“It was sunset as we circled Albuquerque. The Sandias and the miles of rocky desert were a deep coral pink. I felt old. Not grown up, but the way I do now. That there was so much I did not see or understand, and now it is too late. The air was clean and cold in New Mexico. No one met me.”
–Lucia Berlin, from her short story “Itinerary”
In my advanced age, I am realizing there is so much I really don’t know. Here, for example, is a question I googled recently: Do birds have intercourse?
This was occasioned by several incidents in my front yard of frenzied mourning dove wing-flapping. Then one morning as I drank my coffee I noticed two of the flapping birds were kind of stuck together. My God, I thought, could they be?…
I also learned only recently that pineapples don’t grow on trees. “They’re grown from the center of a leafy plant. They are an aggregate fruit, which is formed from a cluster of flowers, or inflorescence.” I mean after a lifetime of opening Dole cans, who knew?
Speaking of plants, I just came across this 2019 series of photographs by Shelley Lawrence Kirkwood called “I’ll Follow the Sun.”
This collection of work looks closely at bits of debris and foraged plants from the Sonoran Desert and the forests and meadows of western Massachusetts — two distinct landscapes I have inhabited for most of my life.
I’m interested in viewing the natural world at close range, removed from its original context. In isolation, cycles of growth and decay become more apparent, revealing the singular grace of each form, and the particular environment from which it emerged. Though the objects photographed here are diminutive, their scale had been dramatically enhanced to suggest their echos within a larger system, as well as their monumental significance in my own history.
Many of my own plants made the 500-mile trip from LA to Tucson safely. Breaking down my balcony and back garden was a monumental task. I gave away the equivalent of at least four good-sized succulent starter gardens and of course left behind an entire California native plant garden. To transport, I took all the plants out of their pots, took mostly huge cuttings, put the cuttings in potting soil bags and stacked the pots.
Then I went to Home Depot and got a ton of bags of potting soil and installed my plants in their new homes.
What’s interesting is that the landscape, the climate, the geography and geology, and the whole zeitgeist in Tucson makes for a whole different feel than Southern California. People don’t cram things together here. Cacti and succulents need room so they’re not crammed together in the desert, and somehow the pattern spills over into the garden. The owner of the house I’m renting, for example, has arranged a charming bench in the back yard, a plank of old weathered wood resting on a few decorative cinder blocks. On the plank are arranged a number of plant saucers, resting against the wall; in front of each of them is upside down terra cotta or glazed pot. Interspersed are a couple of round terra cotta containers of gold lantana. Mesquite tree catkins, bougainvillea petals, delicate leaves and twigs make for a kind of constant low-grade shower of plant material that pools everywhere–chairs, plants, tables, saucers–in piles of pale amber “duff” (“the partly decayed organic matter on the forest floor.”)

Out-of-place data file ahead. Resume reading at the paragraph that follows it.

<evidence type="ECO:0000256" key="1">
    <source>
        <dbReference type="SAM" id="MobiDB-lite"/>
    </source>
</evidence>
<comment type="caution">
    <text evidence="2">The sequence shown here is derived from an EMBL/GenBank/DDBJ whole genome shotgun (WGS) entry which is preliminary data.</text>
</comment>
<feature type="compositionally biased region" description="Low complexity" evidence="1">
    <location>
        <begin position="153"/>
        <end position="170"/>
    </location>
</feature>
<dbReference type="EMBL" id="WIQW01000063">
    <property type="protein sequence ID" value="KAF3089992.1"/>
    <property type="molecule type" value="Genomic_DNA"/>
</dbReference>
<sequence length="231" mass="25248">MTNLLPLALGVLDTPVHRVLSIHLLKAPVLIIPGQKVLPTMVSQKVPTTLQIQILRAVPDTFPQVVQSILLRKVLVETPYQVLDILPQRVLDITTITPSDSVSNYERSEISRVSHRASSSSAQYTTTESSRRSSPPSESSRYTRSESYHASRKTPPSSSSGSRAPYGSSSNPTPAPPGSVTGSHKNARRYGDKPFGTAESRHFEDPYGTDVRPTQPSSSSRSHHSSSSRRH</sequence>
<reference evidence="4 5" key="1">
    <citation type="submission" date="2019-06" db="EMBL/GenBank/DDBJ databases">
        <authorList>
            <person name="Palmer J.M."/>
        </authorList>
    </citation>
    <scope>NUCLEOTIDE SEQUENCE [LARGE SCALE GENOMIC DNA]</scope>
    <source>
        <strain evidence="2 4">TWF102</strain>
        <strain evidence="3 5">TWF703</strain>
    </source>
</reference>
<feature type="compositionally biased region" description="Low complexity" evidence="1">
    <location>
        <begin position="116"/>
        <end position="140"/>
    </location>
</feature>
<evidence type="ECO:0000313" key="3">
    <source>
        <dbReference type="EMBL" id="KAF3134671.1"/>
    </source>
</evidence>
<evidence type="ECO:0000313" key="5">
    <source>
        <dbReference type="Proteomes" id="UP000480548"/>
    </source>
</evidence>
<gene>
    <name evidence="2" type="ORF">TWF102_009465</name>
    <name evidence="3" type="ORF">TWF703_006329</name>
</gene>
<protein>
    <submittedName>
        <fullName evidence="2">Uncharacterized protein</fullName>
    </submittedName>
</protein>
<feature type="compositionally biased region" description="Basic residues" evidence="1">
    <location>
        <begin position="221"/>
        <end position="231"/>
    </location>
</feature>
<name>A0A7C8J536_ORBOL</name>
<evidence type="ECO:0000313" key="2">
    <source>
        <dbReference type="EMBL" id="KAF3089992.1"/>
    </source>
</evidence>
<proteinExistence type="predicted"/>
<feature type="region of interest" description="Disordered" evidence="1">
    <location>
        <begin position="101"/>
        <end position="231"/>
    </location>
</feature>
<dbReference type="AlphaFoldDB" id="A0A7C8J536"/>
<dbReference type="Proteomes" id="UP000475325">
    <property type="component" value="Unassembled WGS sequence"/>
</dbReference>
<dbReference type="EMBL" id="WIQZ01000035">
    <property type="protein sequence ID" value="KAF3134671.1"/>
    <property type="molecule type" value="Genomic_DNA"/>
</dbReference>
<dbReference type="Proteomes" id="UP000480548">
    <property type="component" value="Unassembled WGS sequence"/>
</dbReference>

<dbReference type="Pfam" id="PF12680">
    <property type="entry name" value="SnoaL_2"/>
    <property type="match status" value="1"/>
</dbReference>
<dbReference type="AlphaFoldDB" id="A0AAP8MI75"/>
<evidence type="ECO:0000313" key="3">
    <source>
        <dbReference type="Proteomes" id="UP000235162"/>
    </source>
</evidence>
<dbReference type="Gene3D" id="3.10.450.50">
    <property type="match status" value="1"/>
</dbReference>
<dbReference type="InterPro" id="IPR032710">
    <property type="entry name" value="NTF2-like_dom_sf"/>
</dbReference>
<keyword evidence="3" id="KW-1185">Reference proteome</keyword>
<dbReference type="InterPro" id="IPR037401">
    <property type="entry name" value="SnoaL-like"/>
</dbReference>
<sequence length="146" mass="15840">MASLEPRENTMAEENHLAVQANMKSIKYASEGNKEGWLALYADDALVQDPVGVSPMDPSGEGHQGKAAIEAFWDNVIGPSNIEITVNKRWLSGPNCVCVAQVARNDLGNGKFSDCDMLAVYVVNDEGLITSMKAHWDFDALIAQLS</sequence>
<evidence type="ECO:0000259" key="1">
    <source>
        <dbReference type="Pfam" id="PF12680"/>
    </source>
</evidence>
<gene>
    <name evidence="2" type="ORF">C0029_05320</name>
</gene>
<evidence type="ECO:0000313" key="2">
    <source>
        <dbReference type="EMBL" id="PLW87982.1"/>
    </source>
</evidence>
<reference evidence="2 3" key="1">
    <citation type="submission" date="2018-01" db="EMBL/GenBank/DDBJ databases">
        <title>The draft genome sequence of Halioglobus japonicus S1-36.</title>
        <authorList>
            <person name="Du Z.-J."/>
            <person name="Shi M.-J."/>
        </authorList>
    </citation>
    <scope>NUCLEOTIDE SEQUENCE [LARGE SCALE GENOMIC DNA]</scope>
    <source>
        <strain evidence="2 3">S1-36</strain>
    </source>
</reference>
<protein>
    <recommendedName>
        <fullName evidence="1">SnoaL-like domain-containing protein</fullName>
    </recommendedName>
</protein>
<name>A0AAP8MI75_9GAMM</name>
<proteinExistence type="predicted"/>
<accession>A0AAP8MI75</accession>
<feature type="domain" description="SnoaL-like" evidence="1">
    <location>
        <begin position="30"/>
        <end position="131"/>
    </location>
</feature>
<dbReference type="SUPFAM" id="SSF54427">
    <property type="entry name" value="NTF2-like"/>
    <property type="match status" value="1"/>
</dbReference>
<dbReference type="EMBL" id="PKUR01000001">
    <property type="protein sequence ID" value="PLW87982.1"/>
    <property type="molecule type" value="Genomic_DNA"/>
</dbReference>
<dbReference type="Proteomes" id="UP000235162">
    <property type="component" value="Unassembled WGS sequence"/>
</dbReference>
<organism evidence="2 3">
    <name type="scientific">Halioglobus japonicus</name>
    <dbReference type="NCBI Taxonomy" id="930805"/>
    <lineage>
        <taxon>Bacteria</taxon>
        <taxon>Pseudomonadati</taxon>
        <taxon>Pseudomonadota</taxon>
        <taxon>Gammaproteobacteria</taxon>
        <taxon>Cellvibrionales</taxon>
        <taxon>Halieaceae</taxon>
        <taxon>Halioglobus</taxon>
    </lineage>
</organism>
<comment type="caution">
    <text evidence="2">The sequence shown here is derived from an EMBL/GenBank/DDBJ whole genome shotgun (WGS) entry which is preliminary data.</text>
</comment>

I’m constantly having to sweep, as it’s impossible not to track the stuff in, but I just kind of open the door and sweep everything out and it all works out fine. And I love that the ground seems to be laid with a soft, forgiving carpet. It’s unimaginably comfortable to pad around on this cushion of decaying organic life.
Home Depot by the way, I may have said this already, was a total revelation. In LA, Home Depot or any big store is just a total nightmare: getting there, parking, braving the hordes of people, driving home. This place is a mile or so down the road, off a practically country street, and is set like an island in the midst of the vast sea of a mostly empty parking lot that could easily serve a busy airport. I mean this parking lot is so big that you can see people on the far reaches of it who have set up lawn chairs and umbrellas, or makeout spots with a tree and a radio, or who just want to be quiet and alone and have set up shop with a book and a bag of candy.
The store itself is of course also giant but the “Garden Center” is right on the northern end, where I happened to enter; I was able to pull up almost literally to the door; piles of various kinds of potting soil were stacked by the entrance; I was in and out of there in ten minutes and some dear guy even saw me struggling with the heavy bags and put them in the back of my car for me! So stuff like that I just can’t even get over.
Plenty of people are crabby, mean and/or simply oblivious, per usual, but so far I so appreciate the live-and-let-live vibe and have had many “small” interactions, like at Sprouts or the PO or wherever, with human beings who were friendly, generous and funny.
Meanwhile, I’ve been astounded by the number of people who have said, in a challenging, defend-yourself-woman! tone of voice: “Tucson?? Why would you move to Tucson??” Not astounded they’d think it; astounded they’d say it. Why do we move anywhere? I’m going to start responding, “I like the way the light looks at dusk.”
Which is pretty much why I moved here.